I’m doing it again: wearing a charity-shop wool top that I really bought for felting (of fulling, or whatever I should be calling it) in order to upscale it into something else more wonderful.
I must confess that I often feel tempted to just slip on that cardigan or fair-isle tank top once I get my woolly trawl home. I’m often surprised by how much I like wearing what I find. There’s something so deliciously random about the process. Things I buy for shrinking need not be my size, they just have to be made (mostly) of wool. I’m small, so can fit into most sizes, and sometimes the big sizes look better than the small ones. Occasionally, something big shrinks to fit me quite well after felting in the washing machine: that happened with a gorgeous cashmere cardigan. I look for good strong colours for crafting projects, so end up wearing things that I’ve programmed myself to avoid in first-hand shops where my choices are often much more conservative. I’ve (unconsciously) learned to limit myself over the years. I don’t know why I don’t buy new red woolens, for example, except that I’ve probably tried on the wrong red to suit my complexion at some point, or the wrong pink, or orange, which has set me against that entire chunk of the colour spectrum. As I grow older I’m hoping to grow bolder with colour.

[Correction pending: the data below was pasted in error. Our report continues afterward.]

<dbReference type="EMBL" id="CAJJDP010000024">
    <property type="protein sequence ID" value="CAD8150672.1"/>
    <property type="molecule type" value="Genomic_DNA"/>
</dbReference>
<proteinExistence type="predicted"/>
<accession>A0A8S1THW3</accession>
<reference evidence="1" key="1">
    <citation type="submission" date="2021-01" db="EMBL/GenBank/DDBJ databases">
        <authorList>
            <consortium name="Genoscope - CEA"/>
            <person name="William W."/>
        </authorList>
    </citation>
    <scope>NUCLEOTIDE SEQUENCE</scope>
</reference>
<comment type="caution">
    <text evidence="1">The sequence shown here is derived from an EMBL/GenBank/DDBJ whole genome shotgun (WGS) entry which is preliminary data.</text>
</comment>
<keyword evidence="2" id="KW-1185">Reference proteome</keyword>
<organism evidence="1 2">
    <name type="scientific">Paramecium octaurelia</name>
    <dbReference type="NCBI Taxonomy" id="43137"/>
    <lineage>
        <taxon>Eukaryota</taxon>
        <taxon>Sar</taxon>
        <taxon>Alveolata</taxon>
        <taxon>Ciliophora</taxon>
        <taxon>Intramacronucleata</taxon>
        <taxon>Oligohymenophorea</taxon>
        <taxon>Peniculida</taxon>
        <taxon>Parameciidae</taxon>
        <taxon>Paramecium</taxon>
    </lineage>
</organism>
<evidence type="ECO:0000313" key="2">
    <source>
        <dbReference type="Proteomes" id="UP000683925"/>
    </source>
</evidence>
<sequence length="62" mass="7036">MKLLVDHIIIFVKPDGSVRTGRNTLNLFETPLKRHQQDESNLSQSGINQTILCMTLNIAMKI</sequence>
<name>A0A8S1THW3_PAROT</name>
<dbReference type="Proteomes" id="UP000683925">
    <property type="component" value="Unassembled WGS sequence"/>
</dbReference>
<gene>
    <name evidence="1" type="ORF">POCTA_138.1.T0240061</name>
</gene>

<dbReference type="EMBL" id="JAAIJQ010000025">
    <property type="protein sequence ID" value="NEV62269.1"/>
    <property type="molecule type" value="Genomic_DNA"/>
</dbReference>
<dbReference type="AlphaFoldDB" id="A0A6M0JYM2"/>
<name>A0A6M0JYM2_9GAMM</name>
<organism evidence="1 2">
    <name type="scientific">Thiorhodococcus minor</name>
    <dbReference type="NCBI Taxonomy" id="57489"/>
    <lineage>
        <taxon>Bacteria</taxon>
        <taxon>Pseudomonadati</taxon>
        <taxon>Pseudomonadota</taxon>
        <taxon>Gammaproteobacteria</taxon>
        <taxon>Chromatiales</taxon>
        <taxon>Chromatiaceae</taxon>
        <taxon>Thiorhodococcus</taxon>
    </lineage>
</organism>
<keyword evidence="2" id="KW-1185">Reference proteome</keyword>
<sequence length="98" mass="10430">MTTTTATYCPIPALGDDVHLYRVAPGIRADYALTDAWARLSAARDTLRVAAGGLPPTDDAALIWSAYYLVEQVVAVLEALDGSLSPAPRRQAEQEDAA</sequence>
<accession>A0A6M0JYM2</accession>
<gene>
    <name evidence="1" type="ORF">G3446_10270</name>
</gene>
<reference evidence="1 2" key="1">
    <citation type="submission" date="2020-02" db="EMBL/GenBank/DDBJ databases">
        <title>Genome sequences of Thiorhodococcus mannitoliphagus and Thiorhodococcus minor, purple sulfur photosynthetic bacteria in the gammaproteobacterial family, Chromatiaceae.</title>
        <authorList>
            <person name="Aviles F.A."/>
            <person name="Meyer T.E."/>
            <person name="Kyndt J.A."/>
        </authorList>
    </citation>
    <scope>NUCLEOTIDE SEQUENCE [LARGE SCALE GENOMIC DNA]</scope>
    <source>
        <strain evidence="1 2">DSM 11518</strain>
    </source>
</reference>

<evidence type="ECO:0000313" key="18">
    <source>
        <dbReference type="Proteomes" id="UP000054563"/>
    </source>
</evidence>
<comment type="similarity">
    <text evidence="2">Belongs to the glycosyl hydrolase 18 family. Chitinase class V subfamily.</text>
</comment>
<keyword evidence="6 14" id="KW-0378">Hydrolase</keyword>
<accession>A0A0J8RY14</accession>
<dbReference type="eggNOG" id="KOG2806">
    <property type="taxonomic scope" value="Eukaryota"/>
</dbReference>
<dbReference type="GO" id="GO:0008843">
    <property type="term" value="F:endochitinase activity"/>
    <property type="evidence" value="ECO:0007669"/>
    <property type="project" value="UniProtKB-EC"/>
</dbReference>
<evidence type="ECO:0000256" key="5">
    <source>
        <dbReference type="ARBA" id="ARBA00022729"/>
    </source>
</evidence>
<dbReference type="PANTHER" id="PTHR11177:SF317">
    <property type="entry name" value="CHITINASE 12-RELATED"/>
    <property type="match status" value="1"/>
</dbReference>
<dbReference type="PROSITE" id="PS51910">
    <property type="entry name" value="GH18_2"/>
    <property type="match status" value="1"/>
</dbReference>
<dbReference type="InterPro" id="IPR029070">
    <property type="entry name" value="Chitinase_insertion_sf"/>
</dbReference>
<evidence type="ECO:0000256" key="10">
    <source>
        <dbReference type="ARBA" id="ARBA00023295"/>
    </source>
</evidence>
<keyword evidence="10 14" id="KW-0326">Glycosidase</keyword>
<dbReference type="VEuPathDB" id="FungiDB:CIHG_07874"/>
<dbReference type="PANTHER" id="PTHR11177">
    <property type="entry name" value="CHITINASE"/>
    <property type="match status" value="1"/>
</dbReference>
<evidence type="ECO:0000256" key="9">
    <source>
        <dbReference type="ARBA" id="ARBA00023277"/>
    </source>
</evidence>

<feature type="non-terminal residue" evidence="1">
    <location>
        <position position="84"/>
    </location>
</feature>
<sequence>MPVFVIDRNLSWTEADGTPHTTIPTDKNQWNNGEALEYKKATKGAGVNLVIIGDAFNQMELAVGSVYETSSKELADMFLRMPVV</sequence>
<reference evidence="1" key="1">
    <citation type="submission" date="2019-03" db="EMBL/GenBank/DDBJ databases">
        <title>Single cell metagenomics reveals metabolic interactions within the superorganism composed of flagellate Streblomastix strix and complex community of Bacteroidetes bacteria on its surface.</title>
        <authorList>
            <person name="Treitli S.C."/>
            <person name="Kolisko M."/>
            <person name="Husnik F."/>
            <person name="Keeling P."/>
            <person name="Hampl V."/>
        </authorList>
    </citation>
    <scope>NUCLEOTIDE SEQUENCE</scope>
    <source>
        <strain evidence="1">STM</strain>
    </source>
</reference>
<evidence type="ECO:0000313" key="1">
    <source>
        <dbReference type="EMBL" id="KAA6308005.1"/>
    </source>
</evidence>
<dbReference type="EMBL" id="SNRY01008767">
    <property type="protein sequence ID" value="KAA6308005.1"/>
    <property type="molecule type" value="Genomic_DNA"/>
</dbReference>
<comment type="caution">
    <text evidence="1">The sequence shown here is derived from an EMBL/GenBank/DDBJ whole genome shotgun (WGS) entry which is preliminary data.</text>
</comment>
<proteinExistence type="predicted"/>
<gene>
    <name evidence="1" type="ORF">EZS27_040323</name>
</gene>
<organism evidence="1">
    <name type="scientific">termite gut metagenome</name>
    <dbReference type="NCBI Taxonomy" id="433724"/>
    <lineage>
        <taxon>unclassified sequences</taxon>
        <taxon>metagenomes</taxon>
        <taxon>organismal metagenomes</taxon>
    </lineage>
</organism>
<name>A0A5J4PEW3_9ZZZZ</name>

Here’s some colourful wool I managed to locate on a recent charity-shop excursion, though I’m not planning to wear any of it. Mr Green, the tank top on the left, has been cut straight up the middle (why?) so is unwearable, and Ms Designer Stripes there on the right is is entirely the wrong size (too small) and shape. Both will hit the hot wash. Flashy Lord Kingfisher in the middle there is a vintage mohair scarf which just needs gentle sprucing before landing on my spring fair stall.
Do you operate different rules when buying new/second-hand? Have you any wardrobe or crafting quirks that you’d like to confess to? One artist friend, who uses felted garments in her work, told me that she can’t bear to buy second-hand sweaters as she finds them too ‘personal’. She doesn’t mind scarves though. Funny. The personal nature of second-hand doesn’t bother me at all, though I hasten to add that I do wash them before wearing.